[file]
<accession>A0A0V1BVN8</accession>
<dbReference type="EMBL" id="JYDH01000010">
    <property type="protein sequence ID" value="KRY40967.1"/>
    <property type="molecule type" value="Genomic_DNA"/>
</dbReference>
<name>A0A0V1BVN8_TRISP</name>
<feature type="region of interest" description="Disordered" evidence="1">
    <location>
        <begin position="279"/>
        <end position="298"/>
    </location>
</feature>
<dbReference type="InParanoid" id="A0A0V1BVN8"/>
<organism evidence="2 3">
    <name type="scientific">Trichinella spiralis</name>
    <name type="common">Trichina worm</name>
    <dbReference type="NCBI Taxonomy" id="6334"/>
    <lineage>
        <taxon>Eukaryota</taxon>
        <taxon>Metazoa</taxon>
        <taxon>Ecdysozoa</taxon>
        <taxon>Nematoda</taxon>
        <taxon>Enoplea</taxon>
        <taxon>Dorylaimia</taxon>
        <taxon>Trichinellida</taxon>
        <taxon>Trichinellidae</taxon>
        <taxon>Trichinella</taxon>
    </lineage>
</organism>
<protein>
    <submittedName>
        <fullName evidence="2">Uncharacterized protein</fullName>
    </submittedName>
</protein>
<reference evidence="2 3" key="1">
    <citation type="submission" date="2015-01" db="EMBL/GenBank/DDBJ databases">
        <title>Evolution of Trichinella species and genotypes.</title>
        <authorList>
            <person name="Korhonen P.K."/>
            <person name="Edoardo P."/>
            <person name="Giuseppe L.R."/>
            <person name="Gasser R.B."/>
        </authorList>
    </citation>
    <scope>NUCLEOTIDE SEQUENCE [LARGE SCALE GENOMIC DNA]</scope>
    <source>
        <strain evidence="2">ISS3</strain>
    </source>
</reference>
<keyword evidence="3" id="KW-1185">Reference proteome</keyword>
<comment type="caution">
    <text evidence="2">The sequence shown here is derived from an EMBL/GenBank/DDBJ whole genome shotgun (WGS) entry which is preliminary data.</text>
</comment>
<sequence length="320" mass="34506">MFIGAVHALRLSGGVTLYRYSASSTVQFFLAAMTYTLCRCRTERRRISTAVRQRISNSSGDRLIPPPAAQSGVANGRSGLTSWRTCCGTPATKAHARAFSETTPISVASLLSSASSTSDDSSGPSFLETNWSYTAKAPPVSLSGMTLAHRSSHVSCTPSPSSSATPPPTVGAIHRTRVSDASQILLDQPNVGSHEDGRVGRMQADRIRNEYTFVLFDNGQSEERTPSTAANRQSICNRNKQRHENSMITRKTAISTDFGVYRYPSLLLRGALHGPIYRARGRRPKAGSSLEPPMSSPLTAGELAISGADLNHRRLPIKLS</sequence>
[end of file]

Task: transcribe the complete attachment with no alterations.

<accession>A0A0V1BVN8</accession>
<dbReference type="EMBL" id="JYDH01000010">
    <property type="protein sequence ID" value="KRY40967.1"/>
    <property type="molecule type" value="Genomic_DNA"/>
</dbReference>
<name>A0A0V1BVN8_TRISP</name>
<feature type="region of interest" description="Disordered" evidence="1">
    <location>
        <begin position="279"/>
        <end position="298"/>
    </location>
</feature>
<dbReference type="InParanoid" id="A0A0V1BVN8"/>
<organism evidence="2 3">
    <name type="scientific">Trichinella spiralis</name>
    <name type="common">Trichina worm</name>
    <dbReference type="NCBI Taxonomy" id="6334"/>
    <lineage>
        <taxon>Eukaryota</taxon>
        <taxon>Metazoa</taxon>
        <taxon>Ecdysozoa</taxon>
        <taxon>Nematoda</taxon>
        <taxon>Enoplea</taxon>
        <taxon>Dorylaimia</taxon>
        <taxon>Trichinellida</taxon>
        <taxon>Trichinellidae</taxon>
        <taxon>Trichinella</taxon>
    </lineage>
</organism>
<protein>
    <submittedName>
        <fullName evidence="2">Uncharacterized protein</fullName>
    </submittedName>
</protein>
<reference evidence="2 3" key="1">
    <citation type="submission" date="2015-01" db="EMBL/GenBank/DDBJ databases">
        <title>Evolution of Trichinella species and genotypes.</title>
        <authorList>
            <person name="Korhonen P.K."/>
            <person name="Edoardo P."/>
            <person name="Giuseppe L.R."/>
            <person name="Gasser R.B."/>
        </authorList>
    </citation>
    <scope>NUCLEOTIDE SEQUENCE [LARGE SCALE GENOMIC DNA]</scope>
    <source>
        <strain evidence="2">ISS3</strain>
    </source>
</reference>
<keyword evidence="3" id="KW-1185">Reference proteome</keyword>
<comment type="caution">
    <text evidence="2">The sequence shown here is derived from an EMBL/GenBank/DDBJ whole genome shotgun (WGS) entry which is preliminary data.</text>
</comment>
<sequence length="320" mass="34506">MFIGAVHALRLSGGVTLYRYSASSTVQFFLAAMTYTLCRCRTERRRISTAVRQRISNSSGDRLIPPPAAQSGVANGRSGLTSWRTCCGTPATKAHARAFSETTPISVASLLSSASSTSDDSSGPSFLETNWSYTAKAPPVSLSGMTLAHRSSHVSCTPSPSSSATPPPTVGAIHRTRVSDASQILLDQPNVGSHEDGRVGRMQADRIRNEYTFVLFDNGQSEERTPSTAANRQSICNRNKQRHENSMITRKTAISTDFGVYRYPSLLLRGALHGPIYRARGRRPKAGSSLEPPMSSPLTAGELAISGADLNHRRLPIKLS</sequence>